In arguing for a proposed ordinance that would restrict methadone clinics in the city, Bangor City Councilor Richard Stone said last week that he didn’ t want to limit access to opiate-addiction treatment, but that the city of Bangor should have its “eyes wide open” when deciding whether to allow a clinic to locate here.
That would seem reasonable, except that it has been eight years since the first clinic opened its doors and today there are three of them here serving about 1,250 clients. Stone acknowledged that there had been few major problems surrounding Bangor’ s clinics to date, but that the city should be “proactive.”
Again, eight years and three clinics later.
He further stated, according to this newspaper, that if we “checked the ZIP codes, we would find that a vast majority [of clients] come from other areas [outside of Bangor].”
He could be right, though Guy Cousins, the acting director at the Office of Substance Abuse, said details about the home addresses of methadone clients is confidential under federal law. So I’ m not certain where Stone got that information.
What OSA will release is how many methadone clients come from each county, and Penobscot County continues to take that top prize.
Last year, of the 1,495 patients admitted into treatment at the eight clinics across the state, 33 percent, or 496, came from Penobscot County. Second was Cumberland County at 22 percent and 338 clients. Washington County made up 8 percent or 132 clients admitted.
Some city officials, such as Stone and Shawn Yardley, director of Bangor’ s Department of Health and Community Services, have cited their concern for the clients, saying it is not fair to make them drive such long distances to seek daily treatment in Bangor when clinics could just as easily be opened in other towns.
They cite the financial burden placed on the city by clients who relocate to Bangor to be close to treatment. It is suspected that many people seeking subsidized housing in Bangor are enrolled in methadone treatment programs, Yardley said.
What is left unsaid is that other towns in the area, such as Newport and Brewer, are considering ordinances that would essentially eliminate the ability of methadone clinics to locate in their towns. Ellsworth passed such an ordinance last winter.
Some officials in those towns are saying that they neither want nor need methadone clinics in their backyards.
But guess what? Opiate addicts live in Brewer. They live in Newport and they live in Ellsworth.
Instead of town and city officials reaching out to the city of Bangor and offering support to deal with the continuing opiate problem that plagues our state, town selectmen and councilors are putting up the “talk to the hand” solution.
The problem Stone and the city of Bangor have is a lack of real information, and that is where the state should step in. The state does not regulate clinics and does not get involved in the local ordinances that either restrict or govern them.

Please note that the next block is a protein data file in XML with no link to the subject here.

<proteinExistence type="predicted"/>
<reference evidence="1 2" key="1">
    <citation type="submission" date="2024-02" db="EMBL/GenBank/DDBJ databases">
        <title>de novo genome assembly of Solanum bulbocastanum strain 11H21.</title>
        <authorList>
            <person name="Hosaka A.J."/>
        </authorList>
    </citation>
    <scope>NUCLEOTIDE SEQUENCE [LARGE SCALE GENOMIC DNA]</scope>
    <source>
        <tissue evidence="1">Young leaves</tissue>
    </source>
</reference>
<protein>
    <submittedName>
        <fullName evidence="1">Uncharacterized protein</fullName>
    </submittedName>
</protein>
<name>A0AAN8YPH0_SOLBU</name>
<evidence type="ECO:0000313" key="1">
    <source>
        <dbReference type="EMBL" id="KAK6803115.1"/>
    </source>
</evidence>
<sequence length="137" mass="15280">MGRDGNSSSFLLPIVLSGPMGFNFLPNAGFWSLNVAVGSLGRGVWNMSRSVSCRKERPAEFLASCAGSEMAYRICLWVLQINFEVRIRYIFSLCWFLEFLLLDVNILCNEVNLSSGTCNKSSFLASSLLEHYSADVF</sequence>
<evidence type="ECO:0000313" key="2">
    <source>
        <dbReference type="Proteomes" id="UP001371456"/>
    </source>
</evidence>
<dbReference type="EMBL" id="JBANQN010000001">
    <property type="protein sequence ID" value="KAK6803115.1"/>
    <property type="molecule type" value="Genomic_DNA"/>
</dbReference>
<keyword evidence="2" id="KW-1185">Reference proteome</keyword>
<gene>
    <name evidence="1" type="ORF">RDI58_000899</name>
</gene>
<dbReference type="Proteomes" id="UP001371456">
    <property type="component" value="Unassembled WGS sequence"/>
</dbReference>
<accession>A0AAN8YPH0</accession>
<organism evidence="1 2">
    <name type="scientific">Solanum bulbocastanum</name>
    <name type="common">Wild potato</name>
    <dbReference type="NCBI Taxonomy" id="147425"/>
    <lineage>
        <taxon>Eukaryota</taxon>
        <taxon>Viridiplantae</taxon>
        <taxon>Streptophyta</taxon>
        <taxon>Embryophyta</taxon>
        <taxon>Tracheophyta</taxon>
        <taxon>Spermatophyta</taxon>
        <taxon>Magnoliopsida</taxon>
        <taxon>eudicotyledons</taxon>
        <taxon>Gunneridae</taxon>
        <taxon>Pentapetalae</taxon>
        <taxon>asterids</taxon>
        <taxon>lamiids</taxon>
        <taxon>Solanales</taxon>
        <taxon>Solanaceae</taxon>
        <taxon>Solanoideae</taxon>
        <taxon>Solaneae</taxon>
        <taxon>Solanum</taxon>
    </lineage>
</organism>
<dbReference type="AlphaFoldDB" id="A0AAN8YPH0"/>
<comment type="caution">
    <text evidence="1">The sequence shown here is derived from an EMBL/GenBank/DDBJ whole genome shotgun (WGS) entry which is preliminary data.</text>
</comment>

That needs to change.
Because actual information about methadone clinics and the impact their clients have on the “host communities” is lacking, Bangor officials lack good, fact-based arguments when now saying eight years later that they are jumping on the bandwagon that would severely restrict those clinics.
In March 2005 lawmakers in Augusta voted not to impose proposed statutory hurdles for operators of methadone clinics. Instead, members of the Health and Human Services Committee agreed that OSA should revise its regulations to ensure a broad community dialogue before any new methadone clinic is licensed by the state. Committee members also supported a requirement for an annual public review of any clinic’ s impact on its host community.
It seems that has not been done in Bangor. The last impact statement that OSA is aware of occurred in 2002, six years ago and only two years after the first clinic opened here.
There are a lot of experienced city officials in Bangor, as well as a lot of well-educated substance abuse experts who are providing this care. The state should be stepping up, following the strong advice of the Health and Human Services Committee and finding out what actual impact these clinics have on our city and how this statewide problem is best addressed in this region.
That’ s what town and city officials all over this area should be requesting. The argument over methadone clinics should not be based on a “not in my backyard” attitude. It should not be a competition over who can pass the toughest ordinances. Area municipal officials should be reaching out, working together and demanding some accountability and support from the state.